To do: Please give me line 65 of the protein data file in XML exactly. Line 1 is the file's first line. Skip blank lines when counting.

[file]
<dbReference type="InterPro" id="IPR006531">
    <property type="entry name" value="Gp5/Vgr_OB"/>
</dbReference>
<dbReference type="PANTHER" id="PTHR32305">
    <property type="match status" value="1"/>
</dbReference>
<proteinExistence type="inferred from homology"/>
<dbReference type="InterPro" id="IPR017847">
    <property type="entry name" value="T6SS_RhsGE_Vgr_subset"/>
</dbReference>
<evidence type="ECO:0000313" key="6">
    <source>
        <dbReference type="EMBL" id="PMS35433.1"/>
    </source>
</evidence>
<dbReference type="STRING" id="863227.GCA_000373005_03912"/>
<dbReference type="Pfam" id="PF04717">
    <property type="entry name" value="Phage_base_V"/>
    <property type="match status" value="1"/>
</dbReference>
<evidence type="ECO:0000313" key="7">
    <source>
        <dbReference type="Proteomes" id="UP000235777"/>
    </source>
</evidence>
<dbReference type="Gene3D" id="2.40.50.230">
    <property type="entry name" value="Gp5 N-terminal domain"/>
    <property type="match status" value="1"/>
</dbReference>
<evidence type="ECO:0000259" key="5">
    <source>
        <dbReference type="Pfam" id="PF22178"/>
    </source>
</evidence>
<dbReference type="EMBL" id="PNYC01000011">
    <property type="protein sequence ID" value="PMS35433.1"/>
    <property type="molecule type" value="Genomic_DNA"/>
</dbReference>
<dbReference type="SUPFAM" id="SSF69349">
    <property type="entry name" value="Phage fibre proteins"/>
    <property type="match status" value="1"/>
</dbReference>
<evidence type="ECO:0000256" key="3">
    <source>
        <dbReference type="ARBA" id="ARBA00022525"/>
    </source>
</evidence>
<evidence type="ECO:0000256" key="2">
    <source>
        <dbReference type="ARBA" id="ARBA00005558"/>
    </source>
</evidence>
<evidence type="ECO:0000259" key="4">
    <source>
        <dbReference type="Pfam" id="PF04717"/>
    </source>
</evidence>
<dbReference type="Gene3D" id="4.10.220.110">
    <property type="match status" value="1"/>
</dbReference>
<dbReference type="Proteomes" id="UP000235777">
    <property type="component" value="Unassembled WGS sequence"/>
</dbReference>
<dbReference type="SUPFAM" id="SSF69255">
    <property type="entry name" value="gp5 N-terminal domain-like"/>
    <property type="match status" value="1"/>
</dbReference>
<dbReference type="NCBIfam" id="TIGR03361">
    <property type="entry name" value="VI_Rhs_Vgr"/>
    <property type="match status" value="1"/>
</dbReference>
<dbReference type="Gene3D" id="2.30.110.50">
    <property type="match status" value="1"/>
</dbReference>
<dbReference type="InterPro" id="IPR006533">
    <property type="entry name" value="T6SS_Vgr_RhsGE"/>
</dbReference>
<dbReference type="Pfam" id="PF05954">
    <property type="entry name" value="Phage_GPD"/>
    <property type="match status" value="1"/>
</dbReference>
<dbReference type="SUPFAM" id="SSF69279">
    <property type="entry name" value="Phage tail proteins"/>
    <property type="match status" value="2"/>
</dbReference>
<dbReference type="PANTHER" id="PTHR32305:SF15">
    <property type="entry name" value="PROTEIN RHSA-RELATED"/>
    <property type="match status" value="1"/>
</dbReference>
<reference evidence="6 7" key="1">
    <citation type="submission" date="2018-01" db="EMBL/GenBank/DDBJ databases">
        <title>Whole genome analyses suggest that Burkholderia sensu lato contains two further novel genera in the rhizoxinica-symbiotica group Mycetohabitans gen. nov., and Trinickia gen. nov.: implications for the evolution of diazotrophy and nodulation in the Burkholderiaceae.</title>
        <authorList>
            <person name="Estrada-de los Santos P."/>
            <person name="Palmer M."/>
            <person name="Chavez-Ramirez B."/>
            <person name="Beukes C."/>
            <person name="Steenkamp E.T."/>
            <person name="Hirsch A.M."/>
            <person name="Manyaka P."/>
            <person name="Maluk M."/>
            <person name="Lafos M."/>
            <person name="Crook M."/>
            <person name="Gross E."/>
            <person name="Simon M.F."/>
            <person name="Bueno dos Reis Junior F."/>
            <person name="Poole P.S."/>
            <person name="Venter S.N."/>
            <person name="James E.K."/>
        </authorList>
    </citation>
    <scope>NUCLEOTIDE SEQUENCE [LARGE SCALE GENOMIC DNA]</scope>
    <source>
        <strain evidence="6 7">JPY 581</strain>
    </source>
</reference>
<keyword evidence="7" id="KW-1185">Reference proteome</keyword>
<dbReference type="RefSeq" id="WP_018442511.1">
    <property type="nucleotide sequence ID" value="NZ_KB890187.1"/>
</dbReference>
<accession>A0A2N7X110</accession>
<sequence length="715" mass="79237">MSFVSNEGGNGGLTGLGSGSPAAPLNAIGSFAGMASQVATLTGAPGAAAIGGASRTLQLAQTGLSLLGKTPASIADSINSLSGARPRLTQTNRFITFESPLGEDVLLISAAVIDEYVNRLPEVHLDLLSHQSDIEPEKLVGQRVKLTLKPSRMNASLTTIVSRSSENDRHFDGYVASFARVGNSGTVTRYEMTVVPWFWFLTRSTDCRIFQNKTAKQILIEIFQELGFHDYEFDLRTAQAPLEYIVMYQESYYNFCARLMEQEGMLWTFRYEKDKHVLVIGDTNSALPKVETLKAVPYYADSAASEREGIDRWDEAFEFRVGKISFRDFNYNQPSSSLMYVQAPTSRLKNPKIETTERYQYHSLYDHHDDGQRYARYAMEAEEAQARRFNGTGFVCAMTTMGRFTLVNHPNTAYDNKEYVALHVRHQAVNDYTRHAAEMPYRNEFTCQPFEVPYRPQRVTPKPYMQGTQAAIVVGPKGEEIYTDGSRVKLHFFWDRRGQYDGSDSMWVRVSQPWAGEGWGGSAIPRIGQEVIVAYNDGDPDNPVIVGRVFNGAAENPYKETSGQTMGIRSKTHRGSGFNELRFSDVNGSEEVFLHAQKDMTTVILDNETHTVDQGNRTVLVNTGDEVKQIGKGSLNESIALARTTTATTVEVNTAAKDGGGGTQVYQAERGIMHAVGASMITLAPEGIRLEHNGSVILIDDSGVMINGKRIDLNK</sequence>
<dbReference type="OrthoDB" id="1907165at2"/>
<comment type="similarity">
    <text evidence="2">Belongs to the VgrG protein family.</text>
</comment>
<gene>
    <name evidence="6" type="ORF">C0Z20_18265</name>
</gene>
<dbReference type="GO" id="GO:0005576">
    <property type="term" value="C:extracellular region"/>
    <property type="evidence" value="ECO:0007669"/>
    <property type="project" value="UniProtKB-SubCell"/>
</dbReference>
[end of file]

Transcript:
    <property type="entry name" value="gp5 N-terminal domain-like"/>